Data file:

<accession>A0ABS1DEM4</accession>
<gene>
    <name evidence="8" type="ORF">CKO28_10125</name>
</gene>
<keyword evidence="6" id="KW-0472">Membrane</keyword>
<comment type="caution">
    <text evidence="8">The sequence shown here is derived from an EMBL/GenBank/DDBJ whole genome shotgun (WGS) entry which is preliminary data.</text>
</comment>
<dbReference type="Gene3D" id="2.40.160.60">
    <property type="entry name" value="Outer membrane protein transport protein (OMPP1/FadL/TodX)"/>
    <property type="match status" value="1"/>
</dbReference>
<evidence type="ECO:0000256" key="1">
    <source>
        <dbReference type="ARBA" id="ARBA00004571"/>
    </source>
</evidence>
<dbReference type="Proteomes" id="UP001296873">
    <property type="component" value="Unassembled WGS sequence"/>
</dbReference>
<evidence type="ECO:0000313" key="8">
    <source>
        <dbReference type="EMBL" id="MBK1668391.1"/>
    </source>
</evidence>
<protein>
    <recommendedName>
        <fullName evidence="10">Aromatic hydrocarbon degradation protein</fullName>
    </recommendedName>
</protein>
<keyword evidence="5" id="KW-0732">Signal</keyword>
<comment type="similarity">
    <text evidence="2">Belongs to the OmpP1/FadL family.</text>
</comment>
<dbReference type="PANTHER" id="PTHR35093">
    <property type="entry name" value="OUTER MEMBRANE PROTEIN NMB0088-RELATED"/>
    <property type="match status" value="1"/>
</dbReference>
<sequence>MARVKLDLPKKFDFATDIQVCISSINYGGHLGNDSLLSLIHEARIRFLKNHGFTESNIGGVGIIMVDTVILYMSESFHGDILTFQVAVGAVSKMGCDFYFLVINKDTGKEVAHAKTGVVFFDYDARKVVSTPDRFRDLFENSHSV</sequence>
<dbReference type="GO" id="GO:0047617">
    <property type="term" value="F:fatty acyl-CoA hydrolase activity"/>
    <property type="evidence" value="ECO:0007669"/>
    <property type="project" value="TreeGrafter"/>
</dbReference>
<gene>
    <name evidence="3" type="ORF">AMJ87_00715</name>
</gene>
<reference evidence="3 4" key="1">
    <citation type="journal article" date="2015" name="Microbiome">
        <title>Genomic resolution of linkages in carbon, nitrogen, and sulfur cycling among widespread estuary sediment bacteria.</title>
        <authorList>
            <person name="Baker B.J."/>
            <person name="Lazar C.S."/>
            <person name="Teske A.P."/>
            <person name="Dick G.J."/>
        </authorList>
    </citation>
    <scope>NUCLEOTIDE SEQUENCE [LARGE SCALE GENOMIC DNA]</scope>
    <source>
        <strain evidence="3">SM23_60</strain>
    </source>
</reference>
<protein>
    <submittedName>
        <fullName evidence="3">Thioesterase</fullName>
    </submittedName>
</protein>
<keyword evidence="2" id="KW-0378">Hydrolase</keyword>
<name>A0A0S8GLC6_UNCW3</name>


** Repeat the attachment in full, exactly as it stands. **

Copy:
<accession>A0ABS1DEM4</accession>
<gene>
    <name evidence="8" type="ORF">CKO28_10125</name>
</gene>
<keyword evidence="6" id="KW-0472">Membrane</keyword>
<comment type="caution">
    <text evidence="8">The sequence shown here is derived from an EMBL/GenBank/DDBJ whole genome shotgun (WGS) entry which is preliminary data.</text>
</comment>
<dbReference type="Gene3D" id="2.40.160.60">
    <property type="entry name" value="Outer membrane protein transport protein (OMPP1/FadL/TodX)"/>
    <property type="match status" value="1"/>
</dbReference>
<evidence type="ECO:0000256" key="1">
    <source>
        <dbReference type="ARBA" id="ARBA00004571"/>
    </source>
</evidence>
<dbReference type="Proteomes" id="UP001296873">
    <property type="component" value="Unassembled WGS sequence"/>
</dbReference>
<evidence type="ECO:0000313" key="8">
    <source>
        <dbReference type="EMBL" id="MBK1668391.1"/>
    </source>
</evidence>
<protein>
    <recommendedName>
        <fullName evidence="10">Aromatic hydrocarbon degradation protein</fullName>
    </recommendedName>
</protein>
<keyword evidence="5" id="KW-0732">Signal</keyword>
<comment type="similarity">
    <text evidence="2">Belongs to the OmpP1/FadL family.</text>
</comment>
<dbReference type="PANTHER" id="PTHR35093">
    <property type="entry name" value="OUTER MEMBRANE PROTEIN NMB0088-RELATED"/>
    <property type="match status" value="1"/>
</dbReference>
<sequence>MARVKLDLPKKFDFATDIQVCISSINYGGHLGNDSLLSLIHEARIRFLKNHGFTESNIGGVGIIMVDTVILYMSESFHGDILTFQVAVGAVSKMGCDFYFLVINKDTGKEVAHAKTGVVFFDYDARKVVSTPDRFRDLFENSHSV</sequence>
<dbReference type="GO" id="GO:0047617">
    <property type="term" value="F:fatty acyl-CoA hydrolase activity"/>
    <property type="evidence" value="ECO:0007669"/>
    <property type="project" value="TreeGrafter"/>
</dbReference>
<gene>
    <name evidence="3" type="ORF">AMJ87_00715</name>
</gene>
<reference evidence="3 4" key="1">
    <citation type="journal article" date="2015" name="Microbiome">
        <title>Genomic resolution of linkages in carbon, nitrogen, and sulfur cycling among widespread estuary sediment bacteria.</title>
        <authorList>
            <person name="Baker B.J."/>
            <person name="Lazar C.S."/>
            <person name="Teske A.P."/>
            <person name="Dick G.J."/>
        </authorList>
    </citation>
    <scope>NUCLEOTIDE SEQUENCE [LARGE SCALE GENOMIC DNA]</scope>
    <source>
        <strain evidence="3">SM23_60</strain>
    </source>
</reference>
<protein>
    <submittedName>
        <fullName evidence="3">Thioesterase</fullName>
    </submittedName>
</protein>
<keyword evidence="2" id="KW-0378">Hydrolase</keyword>
<name>A0A0S8GLC6_UNCW3</name>